Vox Lux review: Natalie Portman goes gaga in a modern study of celebrity as a primadonna pop star with a horrific history in Bradley Corbet’s 21st-century portrait of fame and fallout.
Vox Lux review [TIFF]
There’s a moment early on in Vox Lux that surprised and shocked me so much that I feel a little hesitant to reveal it in this review. I will warn of spoilers but do note that the following takes place in the opening few minutes of the film.
Its 1999 Staten Island, New York, and we find ourselves in a school classroom. Everything seems normal, that is until a camera pans to a school teacher going about her instructions to the class in front of her. Before we know it, gunfire erupts, and she is killed instantly in front of the 14-year-old children, the gunman then turning his gunman towards them. Amongst the kids is Celeste, here played by Raffey Cassidy, an outgoing student who confronts the gunman, seemingly one of her peers, who still, after an initial conversation where she attempts to calm him, shoots her in cold blood.
Celeste survives the attack, though sustains a life-changing injury to her neck and back. Months of rehabilitation follow, during which time the young, wannabee songstress composes a song which is to become the soundtrack for the horrific event. At just 14, she is pursued by music yes men, including Jude Law’s smarmy, though caring manager, all wanting to transform her into the next big thing. Fast forward a couple of years and the young songstress is being shipped off to Stockholm (it’s in Europe, notes Law’s character, billed as simply The Manager, a purposely scruffy looking hipster), to work with a top producer to produce the next massive hit. Along for the ride is Celeste’s sister Eleanor (Stacy Martin), who you’d think would look out for her best interests but instead dolls her younger sibling up to get into clubs to make the most of the local hospitality.
The first act culminates in the devasting attacks on the World Trade Centre in 2001, and we’re then catapulted forward in time some 16 years, Natalie Portman now assuming the role of Celeste, her career having massively peaked, and indeed troughed with a controversial road accident that painted her is a very different light to the media, and ultimately to her fans. We re-join her in a New York hotel following another massive tragedy, the effects of fame deeply rooted, Eleanor once again in tow along with Law’s manager and Celeste’s teenage daughter, also played by Cassidy. The film tracks the events of that day, which lead up to a return concert in front of 30,000 fans in her hometown.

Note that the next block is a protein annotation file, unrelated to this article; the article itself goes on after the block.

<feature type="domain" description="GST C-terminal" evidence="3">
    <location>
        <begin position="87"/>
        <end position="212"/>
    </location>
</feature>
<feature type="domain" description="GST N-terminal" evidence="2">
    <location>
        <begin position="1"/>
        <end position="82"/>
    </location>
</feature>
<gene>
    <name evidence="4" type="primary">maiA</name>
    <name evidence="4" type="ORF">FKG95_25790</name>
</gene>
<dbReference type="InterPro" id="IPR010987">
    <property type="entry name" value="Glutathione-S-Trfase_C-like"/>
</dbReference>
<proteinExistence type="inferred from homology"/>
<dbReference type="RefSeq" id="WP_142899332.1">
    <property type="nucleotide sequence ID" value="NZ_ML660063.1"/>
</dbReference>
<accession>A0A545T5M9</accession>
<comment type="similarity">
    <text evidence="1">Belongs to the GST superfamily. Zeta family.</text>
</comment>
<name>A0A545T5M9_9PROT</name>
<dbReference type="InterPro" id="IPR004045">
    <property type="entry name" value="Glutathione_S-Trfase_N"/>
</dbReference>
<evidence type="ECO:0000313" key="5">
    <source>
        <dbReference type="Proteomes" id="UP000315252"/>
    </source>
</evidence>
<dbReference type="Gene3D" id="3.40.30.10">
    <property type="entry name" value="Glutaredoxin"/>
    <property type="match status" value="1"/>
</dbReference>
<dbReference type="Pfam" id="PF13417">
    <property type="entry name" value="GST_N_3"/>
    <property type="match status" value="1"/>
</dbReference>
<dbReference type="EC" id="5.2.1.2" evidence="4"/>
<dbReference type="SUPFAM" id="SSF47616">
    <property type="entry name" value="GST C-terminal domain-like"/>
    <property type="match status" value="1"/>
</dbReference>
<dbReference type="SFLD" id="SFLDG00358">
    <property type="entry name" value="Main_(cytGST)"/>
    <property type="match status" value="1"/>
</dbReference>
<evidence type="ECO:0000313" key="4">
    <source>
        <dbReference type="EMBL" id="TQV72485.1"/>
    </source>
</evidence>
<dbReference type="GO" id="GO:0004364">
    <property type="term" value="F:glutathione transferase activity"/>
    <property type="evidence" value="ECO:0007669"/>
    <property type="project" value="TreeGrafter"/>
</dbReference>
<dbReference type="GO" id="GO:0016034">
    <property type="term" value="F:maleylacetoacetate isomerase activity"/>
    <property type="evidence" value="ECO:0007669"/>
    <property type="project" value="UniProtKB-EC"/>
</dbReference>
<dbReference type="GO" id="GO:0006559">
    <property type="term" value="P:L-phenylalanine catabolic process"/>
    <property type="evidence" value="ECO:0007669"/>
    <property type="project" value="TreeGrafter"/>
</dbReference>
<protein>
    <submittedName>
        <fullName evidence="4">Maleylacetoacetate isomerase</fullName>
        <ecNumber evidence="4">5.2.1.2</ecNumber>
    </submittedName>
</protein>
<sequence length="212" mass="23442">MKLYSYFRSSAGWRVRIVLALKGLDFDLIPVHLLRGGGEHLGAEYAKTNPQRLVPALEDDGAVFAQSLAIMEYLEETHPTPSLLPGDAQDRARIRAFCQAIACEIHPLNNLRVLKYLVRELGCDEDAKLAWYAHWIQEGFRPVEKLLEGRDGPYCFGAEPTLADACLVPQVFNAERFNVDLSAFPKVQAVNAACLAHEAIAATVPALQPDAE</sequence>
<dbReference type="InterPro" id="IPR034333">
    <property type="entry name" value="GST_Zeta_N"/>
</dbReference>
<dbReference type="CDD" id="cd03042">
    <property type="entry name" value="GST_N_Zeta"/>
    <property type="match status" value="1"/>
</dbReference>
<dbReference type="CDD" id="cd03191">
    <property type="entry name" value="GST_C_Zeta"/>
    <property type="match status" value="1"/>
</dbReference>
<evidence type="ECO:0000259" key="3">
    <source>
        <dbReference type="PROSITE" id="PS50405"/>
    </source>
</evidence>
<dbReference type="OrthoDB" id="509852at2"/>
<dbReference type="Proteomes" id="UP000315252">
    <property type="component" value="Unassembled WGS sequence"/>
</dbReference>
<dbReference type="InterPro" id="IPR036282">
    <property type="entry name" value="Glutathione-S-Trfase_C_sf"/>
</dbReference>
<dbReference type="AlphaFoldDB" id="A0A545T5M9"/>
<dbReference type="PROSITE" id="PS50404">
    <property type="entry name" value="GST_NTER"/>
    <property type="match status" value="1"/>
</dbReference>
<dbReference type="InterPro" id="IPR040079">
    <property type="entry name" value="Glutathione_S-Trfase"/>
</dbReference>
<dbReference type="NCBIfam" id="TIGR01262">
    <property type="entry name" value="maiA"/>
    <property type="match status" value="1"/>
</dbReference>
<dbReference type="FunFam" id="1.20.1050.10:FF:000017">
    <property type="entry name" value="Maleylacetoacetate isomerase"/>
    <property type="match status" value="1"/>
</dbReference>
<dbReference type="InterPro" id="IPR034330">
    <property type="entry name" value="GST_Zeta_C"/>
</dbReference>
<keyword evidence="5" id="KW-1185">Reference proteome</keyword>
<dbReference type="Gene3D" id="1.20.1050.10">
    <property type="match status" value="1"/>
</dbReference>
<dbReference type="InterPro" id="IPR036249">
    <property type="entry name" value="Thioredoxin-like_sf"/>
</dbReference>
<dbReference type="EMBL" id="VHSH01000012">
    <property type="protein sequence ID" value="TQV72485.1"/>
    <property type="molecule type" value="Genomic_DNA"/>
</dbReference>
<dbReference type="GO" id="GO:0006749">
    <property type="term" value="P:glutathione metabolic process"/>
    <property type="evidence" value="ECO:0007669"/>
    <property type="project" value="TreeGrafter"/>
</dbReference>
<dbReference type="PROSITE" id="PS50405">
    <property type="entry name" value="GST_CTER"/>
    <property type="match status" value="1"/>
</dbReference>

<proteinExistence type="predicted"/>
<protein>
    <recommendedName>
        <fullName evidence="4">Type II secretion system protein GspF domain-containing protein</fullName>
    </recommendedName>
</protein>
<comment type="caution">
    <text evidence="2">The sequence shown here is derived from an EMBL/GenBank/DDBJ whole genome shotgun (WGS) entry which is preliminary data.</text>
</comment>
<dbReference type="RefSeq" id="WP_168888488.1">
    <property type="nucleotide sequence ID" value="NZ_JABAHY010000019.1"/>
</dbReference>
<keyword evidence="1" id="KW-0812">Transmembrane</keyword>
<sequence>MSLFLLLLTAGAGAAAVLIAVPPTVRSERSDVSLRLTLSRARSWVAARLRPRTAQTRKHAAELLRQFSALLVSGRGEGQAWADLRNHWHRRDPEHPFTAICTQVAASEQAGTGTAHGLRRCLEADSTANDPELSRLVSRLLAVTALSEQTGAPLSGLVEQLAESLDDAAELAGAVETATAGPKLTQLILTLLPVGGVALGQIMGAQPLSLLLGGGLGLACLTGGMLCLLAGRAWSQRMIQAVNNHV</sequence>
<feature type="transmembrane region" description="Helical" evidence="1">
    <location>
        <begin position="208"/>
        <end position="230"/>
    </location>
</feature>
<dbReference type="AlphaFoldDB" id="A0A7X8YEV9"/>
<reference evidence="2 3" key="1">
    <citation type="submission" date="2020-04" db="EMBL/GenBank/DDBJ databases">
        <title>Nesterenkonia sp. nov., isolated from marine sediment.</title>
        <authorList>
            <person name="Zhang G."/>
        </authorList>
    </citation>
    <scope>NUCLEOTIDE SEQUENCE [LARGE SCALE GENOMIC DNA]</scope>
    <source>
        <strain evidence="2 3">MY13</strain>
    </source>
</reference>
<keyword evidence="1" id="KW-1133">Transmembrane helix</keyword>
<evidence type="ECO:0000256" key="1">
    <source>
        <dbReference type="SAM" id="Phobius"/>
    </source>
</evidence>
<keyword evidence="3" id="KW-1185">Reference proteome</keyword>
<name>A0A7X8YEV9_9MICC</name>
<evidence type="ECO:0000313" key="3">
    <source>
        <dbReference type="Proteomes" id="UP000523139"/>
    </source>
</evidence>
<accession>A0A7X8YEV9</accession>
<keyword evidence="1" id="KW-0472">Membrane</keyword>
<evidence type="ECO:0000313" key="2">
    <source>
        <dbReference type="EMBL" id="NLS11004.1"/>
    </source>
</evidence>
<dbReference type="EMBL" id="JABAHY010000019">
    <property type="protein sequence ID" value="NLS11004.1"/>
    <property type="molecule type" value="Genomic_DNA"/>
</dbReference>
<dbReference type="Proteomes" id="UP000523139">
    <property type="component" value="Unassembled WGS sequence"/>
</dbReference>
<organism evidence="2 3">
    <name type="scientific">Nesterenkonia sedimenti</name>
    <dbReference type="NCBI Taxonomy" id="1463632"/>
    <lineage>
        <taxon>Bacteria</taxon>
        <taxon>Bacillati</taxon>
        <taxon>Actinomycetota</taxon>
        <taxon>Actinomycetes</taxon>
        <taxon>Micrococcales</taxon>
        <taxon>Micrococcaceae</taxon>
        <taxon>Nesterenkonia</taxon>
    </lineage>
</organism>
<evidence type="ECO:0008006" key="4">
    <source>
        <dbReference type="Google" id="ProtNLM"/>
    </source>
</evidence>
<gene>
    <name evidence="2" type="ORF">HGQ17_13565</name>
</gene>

Related: A Star Is Born review [TIFF]
Vox Lux is an interesting feature. At a festival that also debuted a feature that also deals with celebrity, the celebrated A Star Is Born with Bradley Cooper and Lady Gaga, Corbet’s film couldn’t be any different. He kicks off proceedings wit ha full scrolling credits sequence at the start and employs the use of Willem Dafoe’s familiar voice as the narrator, something which continues during the feature’s two-act structure.
The film has mainstream appeal with art-house sensibility. Its main asset is the two fine performances from Portman and Law, the former delivering another fine, very different and challenging turn as the perfect pop diva channelling the likes of everyone from Gaga herself to Madonna (albeit with new, original songs from Sia). It’s the best Law has been for years, but for me, it was Raffey Cassidy who truly surprises. The young actor, last seen in 2017’s The Killing Of A Sacred Deer, is perfect as the young Celeste, and even nails the wavering accent – she uncannily like Portman who has the difficult task of following the young Cassidy’s turn in the first third. As Celeste’s daughter, Albertine, Cassidy transforms herself again in the second act, so much so I had to question whether it was the same person. Thereis also brilliant support from the likes of Christopjer Abbot, a wonderful Jennifer Ehle as the typical, overbearing publicist, and Martin as Eleanor.
The style and slightly off-beat, art-house nature of the film won’t appeal to all, but there is a lot going on here and many conversation starters raised. It examines the ridiculousness of celebrity, focusses hard on the circus that revolves around it, and questions everything to do with it in oh such a unique way.
Besides that, there’s also a brilliant musical performance by Portman late on which really warrants the entry price alone.
Vox Lux was a true surprise – an almost antidote to A Star Is Born. While that film is oh so very good in its own way, this darker effort flips the coin and gives a truly inimitable alternative that really shouldn’t be missed.
Vox Lux review by Paul Heath, September 2018.
Vox Lux was reviewed at the 2018 Toronto International Film Festival. Click here for all of our coverage.